Social media worries young girls into vaginal surgery, say doctors

Girls as young as nine are undergoing surgery to have their labia reduced due to insecurities stemming from social media and pornography, according to leading doctors.

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Gynecology specialist Naomi Crouch said she is worried about the increasing numbers of girls GPs are referring for labioplasty − a procedure to shorten or reshape the lips of the vagina.

Crouch, who chairs the British Society for Pediatric and Adolescent Gynecology, says that in her work for the NHS she is yet to see a girl who actually needs the operation and that it should only be performed when girls have a medical abnormality.

In 2015, more than 200 girls aged under 18 had the surgery on the NHS and more than 150 were aged under 15.

I find it very hard to believe there are 150 girls with a medical abnormality which means they needed an operation on their labia,"

Naomi Crouch, Gynecology specialist

Crouch points out that there are uncomfortable parallels between labioplasty and female genital mutilation (FGM) – a procedure that is illegal in the UK.

General Practitioner, Paquita de Zulueta, blames the unrealistic images girls are seeing when they are exposed to socal media and pornography.

"I'm seeing young girls around 11, 12, 13 thinking there's something wrong with their vulva - that they're the wrong shape, the wrong size, and really expressing almost disgust. Their perception is that the inner lips should be invisible, almost like a Barbie, but the reality is that there is a huge variation. It's very normal for the lips to protrude."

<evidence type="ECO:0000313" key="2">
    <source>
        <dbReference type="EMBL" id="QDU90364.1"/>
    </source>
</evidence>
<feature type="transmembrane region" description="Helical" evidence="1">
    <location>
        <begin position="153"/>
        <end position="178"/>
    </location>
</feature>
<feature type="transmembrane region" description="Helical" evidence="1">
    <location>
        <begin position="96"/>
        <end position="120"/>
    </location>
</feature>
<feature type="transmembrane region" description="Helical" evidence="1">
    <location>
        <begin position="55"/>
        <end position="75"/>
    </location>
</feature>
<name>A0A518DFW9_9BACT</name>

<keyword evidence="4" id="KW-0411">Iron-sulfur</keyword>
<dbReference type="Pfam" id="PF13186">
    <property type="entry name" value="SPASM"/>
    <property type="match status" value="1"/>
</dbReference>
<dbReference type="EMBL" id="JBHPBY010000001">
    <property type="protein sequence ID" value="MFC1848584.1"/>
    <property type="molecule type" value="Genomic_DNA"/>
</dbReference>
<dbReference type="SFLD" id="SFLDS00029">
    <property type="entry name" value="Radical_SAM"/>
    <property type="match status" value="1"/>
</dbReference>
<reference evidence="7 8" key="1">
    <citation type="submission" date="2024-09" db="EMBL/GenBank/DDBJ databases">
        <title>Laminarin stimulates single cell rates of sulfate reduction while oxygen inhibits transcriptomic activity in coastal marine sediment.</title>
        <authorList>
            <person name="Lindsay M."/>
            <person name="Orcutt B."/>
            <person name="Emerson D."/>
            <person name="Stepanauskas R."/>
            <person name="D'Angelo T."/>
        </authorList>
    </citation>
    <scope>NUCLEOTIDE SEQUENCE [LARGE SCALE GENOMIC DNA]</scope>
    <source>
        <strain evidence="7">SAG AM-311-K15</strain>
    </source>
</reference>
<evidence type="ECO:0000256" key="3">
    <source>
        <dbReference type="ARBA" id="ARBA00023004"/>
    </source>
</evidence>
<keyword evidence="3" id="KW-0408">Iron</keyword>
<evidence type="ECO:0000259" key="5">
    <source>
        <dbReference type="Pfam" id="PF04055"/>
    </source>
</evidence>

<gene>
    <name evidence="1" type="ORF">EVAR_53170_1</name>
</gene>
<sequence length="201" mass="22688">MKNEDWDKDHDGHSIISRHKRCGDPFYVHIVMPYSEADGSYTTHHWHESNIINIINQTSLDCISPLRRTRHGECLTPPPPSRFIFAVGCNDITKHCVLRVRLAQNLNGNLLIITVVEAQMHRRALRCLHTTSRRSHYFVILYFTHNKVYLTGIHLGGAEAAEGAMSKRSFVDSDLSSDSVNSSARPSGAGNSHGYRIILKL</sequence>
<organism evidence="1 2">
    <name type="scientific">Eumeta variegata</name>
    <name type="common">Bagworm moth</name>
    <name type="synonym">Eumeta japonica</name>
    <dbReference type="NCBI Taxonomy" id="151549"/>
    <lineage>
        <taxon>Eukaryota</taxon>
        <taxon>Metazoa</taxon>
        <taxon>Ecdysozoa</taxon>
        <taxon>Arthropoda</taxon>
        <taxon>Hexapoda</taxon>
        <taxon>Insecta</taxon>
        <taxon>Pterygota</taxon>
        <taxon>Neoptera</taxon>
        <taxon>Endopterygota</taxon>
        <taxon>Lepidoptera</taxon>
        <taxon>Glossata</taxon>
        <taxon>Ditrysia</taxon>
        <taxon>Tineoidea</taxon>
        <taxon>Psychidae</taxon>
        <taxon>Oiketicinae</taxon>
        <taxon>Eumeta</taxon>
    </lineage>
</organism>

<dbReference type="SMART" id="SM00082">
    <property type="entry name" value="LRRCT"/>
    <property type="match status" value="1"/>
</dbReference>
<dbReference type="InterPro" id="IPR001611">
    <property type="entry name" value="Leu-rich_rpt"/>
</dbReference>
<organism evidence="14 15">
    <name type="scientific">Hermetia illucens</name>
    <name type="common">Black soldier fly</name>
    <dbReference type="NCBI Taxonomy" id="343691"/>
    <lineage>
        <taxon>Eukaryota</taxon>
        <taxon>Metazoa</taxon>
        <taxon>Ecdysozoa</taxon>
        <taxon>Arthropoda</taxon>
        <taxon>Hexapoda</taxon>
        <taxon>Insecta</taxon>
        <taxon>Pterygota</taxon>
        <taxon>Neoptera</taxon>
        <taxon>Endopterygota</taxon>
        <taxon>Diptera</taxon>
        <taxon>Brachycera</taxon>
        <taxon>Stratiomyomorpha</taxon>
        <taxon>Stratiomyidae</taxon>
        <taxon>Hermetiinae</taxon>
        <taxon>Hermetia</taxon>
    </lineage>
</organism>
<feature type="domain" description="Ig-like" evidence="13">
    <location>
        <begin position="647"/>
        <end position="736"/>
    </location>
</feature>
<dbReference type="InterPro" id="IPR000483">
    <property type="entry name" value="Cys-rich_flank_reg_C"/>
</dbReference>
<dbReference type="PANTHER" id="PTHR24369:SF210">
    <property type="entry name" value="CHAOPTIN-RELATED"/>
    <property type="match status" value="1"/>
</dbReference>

For the past few years, clinical commissioning groups have only been allowed to make referrals for labioplasty when patients are experiencing physical pain or emotional distress. However, girls know that if they want the surgery, they may have to overstate that their sex life or ability to engage in sport, for example, is being affected.

The majority of labioplasties are carried out by private cosmetic surgeons for women who are older than 18 and the cosmetic surgery industry has been blamed for normalising the procedure.

Plastic surgeon Miles Berry defends the surgery and says it can change the way women feel about themselves, boosting their confidence and self-esteem: "I have seen patients aged between 16 and 21 who have never had a boyfriend because they are so concerned about this."

The Royal College of Obstetricians and Gynaecologists says the operation should only be carried out on women after the age of 18, when they have finished developing.

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